Instead of going Out, we could go In. Turning deeper into the city. The city’s all about signs, some obvious, some less so. Look closely and try to see where it all fitted together. Look up; I’m not being deliberately obtuse, I’m being literal. I remember looking up and suddenly noticing that the terraces around my home were caught up in a spider web of heavy duty cable, twisted and grimy with years of Yorkshire winters, or Yorkshire summers for that matter.
The cables could be a thing to follow. They are relics, the last fragments of the lost TV station experiment, about forty years back, that linked TV set to TV set, all woodgrain, static, and tuning dials. In my head I feel like I know that those channels are still there, if only I could find the right number on the dial, reconnect the wires, stare into the tube.
It’s something that needs to exist, that strives to exist; community digital TV stations and YouTube express the same need for connection. And as much as I adore the – well, intimacy I suppose – of being directly wired into the TV studio itself, the same need to express and speak, to quite literally broadcast – we still feel it. Shouting out our ideas, but also listening, talking. Cable webs joining lives together, from the top of the high hills, down into the city, and the studio, down by the secret rivers and tunnels.
In my head, the screen flares alive, phosphor and cathode monochrome, that orange glow and dust smell, the static click when you touch the screen; the station ident is in old English, the logo is a snarling stop motion animation of the Black Shuck that used to haunt the city centre backstreets, where there’s now a Cex and Sainsbury’s – oh, we might assume that the old ghosts are gone, but the staff in Boots didn’t dare used to go into the cellar alone – the screen comes to life.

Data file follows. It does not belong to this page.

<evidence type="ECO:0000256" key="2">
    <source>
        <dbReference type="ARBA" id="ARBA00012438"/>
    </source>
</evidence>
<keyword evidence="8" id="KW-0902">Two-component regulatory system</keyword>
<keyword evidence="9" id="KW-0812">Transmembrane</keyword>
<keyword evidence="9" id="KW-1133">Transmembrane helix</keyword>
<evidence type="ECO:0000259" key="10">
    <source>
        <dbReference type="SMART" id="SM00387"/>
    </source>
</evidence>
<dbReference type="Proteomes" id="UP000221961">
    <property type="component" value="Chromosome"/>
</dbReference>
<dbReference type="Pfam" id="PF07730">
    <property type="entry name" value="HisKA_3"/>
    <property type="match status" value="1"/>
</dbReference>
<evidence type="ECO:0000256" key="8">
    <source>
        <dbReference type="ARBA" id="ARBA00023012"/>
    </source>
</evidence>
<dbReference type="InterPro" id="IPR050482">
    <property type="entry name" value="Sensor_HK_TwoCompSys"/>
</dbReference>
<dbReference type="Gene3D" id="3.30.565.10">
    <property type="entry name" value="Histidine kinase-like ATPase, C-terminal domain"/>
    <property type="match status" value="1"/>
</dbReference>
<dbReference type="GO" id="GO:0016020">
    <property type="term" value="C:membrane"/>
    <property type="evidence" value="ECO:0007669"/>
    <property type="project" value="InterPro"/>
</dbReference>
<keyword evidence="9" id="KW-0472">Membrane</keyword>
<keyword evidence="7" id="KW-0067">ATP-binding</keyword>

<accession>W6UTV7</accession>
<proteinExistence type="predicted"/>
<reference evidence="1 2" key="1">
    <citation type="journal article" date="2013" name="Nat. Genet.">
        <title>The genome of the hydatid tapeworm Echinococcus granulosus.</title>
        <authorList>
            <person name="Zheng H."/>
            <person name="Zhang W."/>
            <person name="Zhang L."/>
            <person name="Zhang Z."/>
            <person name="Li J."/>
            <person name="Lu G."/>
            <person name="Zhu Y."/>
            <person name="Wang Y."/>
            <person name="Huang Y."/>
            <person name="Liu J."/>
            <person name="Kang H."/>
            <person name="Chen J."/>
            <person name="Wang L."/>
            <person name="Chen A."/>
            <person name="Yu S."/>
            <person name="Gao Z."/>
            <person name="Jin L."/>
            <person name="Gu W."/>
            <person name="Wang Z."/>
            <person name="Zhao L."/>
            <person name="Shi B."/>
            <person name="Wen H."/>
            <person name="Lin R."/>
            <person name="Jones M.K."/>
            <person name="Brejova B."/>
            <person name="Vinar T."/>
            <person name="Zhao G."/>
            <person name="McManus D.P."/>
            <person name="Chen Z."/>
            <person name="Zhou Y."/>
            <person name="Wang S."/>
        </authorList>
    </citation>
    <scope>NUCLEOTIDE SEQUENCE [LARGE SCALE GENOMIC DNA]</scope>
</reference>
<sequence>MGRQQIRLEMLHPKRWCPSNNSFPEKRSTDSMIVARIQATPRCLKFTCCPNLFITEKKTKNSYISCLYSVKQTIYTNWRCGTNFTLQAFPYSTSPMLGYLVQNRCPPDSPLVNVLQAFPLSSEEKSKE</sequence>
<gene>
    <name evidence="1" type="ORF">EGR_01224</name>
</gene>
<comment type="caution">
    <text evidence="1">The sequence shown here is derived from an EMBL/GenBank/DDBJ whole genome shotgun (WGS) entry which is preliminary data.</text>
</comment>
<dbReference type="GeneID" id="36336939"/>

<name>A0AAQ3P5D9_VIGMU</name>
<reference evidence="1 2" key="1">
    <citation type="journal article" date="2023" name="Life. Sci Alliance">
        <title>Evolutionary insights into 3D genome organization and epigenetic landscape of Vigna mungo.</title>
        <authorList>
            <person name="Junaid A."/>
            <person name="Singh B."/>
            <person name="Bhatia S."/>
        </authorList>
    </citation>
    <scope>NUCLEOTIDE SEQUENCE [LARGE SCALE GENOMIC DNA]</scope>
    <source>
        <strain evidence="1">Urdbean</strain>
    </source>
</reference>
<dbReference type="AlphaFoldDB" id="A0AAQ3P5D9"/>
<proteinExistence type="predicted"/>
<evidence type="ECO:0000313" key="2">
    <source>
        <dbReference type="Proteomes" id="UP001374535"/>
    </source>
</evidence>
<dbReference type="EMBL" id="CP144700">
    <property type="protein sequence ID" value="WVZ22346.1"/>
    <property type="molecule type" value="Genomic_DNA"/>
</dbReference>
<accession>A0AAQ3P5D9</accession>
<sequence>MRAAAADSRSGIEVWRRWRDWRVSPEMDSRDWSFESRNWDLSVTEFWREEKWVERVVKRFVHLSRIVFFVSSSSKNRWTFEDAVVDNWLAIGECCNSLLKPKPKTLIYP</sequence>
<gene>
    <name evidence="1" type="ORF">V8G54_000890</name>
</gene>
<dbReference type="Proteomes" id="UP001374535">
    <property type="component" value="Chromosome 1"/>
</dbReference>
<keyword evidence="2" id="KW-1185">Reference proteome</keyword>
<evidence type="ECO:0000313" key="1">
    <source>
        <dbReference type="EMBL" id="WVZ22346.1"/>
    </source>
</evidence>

It’s twelve minutes past three in the afternoon. There is sun and silence, dust in the streets, ice cream chimes and the voice of the crow in victory from where they don’t plant scarecrows anymore. It’s the Driftway, it’s the afternoon space, it’s not nostalgia; it’s what we are made of. Land, and the big sky above, clouds and the winds from the valley that still speak quite clearly.
I stop and look out of the front windows. This street was once a farm yard. The stones are warming in the sun, I can see a spider run from the wall, into long grass. These are dreams.